Posted by Elaine Iljon Foreman Cognitive Behavioural Therapist 2482 Days Ago
Arachnophobia, the fear of spiders, tops the list of most common phobias everywhere in the world. And yet here in the U.K. you are more likely by far to be injured by the fear of the spider, by jumping and hitting your head on a shelf for example, or tripping over while running away, than by the spider itself. Most UK spiders are about as innocuous and harmless as cotton wool balls. But even those harmless cotton wool balls can spark a fear response in some people. The phobia (known as Sidonglobophobia) causes much the same response as all the other phobias –reactions can include increased heart rate, sweating, feelings of disgust or nausea, thoughts of death or dying and even full blown panic attacks. People who suffer from Sidonglobophobia will have problems with simple things, such as opening a medicine bottle or using a Q-tip.
In terms of what is a reasonable response to a threat, being afraid of cotton wool is just as logically unreasonable as being terrified of spiders. But as with all phobias, this terror is real, and the fear response just as difficult to control and just as life changing as any other phobia, however unreasonable it might appear to be to people who don't suffer from it. Spiders, even in Australia, rarely kill or seriously injure anyone, and a cotton wool ball never harmed anyone, anywhere.
But phobias are not “reasonable”, whatever the phobia is. The definition of “phobia” is that it is a persistent fear of an object or situation which the sufferer will go to great lengths to avoid, disproportional to the actual danger posed by that object or situation. So by definition all phobias look irrational, or even silly to others who don’t suffer from them. If you do suffer from a phobia, you are probably already well aware that whatever you are afraid of, whether that be spiders, flying, heights or cotton wool, really isn't that dangerous to you. And yet the fact by itself usually makes no difference, the fear response still happens, however irrational you may know that fear response is.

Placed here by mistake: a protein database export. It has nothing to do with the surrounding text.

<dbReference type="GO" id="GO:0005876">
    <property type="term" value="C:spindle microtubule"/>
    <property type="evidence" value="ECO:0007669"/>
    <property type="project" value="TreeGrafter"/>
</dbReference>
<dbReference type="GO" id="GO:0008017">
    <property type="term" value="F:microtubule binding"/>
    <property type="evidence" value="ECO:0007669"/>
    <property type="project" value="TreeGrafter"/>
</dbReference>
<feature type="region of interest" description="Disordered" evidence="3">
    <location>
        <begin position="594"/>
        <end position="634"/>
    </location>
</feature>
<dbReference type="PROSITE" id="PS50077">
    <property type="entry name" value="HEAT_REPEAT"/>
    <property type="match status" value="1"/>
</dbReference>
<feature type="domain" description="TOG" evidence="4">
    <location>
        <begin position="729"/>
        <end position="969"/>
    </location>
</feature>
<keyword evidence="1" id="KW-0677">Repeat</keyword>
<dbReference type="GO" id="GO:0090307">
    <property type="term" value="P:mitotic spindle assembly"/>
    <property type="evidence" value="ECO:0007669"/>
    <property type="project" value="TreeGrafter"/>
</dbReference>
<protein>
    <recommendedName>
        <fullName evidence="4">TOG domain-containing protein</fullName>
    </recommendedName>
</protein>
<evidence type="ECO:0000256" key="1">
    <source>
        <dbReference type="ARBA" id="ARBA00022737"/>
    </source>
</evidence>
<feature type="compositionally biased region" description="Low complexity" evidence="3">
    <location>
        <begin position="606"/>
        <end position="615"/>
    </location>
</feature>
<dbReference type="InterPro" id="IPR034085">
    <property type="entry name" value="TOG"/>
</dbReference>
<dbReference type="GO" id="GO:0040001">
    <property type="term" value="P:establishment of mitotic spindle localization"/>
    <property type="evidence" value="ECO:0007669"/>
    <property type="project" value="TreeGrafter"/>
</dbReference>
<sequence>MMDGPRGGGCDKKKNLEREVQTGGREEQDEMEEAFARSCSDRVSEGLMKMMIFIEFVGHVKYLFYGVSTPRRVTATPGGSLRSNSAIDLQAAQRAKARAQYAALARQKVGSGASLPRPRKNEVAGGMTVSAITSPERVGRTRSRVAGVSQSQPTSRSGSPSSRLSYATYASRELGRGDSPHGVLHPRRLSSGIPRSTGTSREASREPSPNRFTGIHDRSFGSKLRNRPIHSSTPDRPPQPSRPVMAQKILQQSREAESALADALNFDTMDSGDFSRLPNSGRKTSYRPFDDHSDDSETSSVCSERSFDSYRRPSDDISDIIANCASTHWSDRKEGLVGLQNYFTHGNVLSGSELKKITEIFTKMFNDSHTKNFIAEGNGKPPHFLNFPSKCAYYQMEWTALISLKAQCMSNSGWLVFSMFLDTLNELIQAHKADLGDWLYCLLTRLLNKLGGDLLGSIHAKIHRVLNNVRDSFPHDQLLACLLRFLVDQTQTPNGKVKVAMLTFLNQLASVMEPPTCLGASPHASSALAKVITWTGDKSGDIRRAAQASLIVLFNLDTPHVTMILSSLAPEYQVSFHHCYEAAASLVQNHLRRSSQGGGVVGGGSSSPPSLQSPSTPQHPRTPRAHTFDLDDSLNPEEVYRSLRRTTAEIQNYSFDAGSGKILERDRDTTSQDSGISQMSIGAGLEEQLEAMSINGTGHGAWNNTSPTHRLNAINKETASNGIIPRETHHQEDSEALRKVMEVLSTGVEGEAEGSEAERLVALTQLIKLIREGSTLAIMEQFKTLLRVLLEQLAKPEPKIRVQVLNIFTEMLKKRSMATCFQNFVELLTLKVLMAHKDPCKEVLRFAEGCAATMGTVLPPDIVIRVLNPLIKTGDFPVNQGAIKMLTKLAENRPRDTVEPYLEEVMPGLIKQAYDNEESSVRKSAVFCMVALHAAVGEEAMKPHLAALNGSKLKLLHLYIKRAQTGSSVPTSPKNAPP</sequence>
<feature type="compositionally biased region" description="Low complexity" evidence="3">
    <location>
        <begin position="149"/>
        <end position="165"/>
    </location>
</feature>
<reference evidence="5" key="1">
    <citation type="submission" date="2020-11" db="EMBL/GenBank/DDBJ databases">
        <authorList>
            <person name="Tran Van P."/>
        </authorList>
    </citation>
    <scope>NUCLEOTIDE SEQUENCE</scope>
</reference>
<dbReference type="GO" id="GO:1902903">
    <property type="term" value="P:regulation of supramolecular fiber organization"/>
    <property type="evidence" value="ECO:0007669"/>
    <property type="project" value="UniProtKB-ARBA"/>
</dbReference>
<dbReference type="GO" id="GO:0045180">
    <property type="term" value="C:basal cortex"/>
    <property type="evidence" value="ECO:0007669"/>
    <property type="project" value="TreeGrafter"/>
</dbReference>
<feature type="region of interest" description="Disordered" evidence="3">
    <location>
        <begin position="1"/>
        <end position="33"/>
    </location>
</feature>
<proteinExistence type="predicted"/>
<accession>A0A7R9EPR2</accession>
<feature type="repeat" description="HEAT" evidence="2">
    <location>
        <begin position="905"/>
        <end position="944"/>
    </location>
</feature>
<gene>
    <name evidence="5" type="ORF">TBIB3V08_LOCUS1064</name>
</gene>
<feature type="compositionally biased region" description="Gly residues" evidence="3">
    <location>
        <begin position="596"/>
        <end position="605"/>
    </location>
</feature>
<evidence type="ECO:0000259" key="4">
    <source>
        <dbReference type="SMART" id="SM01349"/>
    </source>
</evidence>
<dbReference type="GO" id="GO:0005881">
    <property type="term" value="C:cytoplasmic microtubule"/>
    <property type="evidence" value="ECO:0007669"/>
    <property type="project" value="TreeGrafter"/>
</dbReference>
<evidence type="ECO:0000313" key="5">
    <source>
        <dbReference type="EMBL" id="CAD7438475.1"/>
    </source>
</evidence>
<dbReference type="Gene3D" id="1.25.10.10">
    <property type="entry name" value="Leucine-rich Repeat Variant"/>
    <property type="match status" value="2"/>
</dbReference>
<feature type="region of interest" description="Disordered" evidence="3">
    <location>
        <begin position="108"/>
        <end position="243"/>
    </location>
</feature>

Fighting an irrational fear or phobia just by applying rationality often doesn't work. There are other factors too such as your behaviour and feelings, not just your thoughts, which keep can feed the fear and stop you getting over it. Certainly being laughed at, called “silly” or just being told the statistics by well-meaning people doesn’t stop that fear response. But help is at hand. Cognitive Behaviour Therapy, also known as CBT, has a proven track record of helping people deal with their fears. And that’s so for all the phobias, even a fear of cotton wool balls.
Elaine Iljon Foreman BA (Hons), M.Sc., AFBPsS, is a Consultant Chartered ClinicalPsychologist specialising in the treatment of fear of flying and other anxiety related problems.
As a fully trained Chartered Clinical Psychologist specialising in the treatment of fear of flying and other anxiety related problems, I have developed a specialised treatment programme... [read more]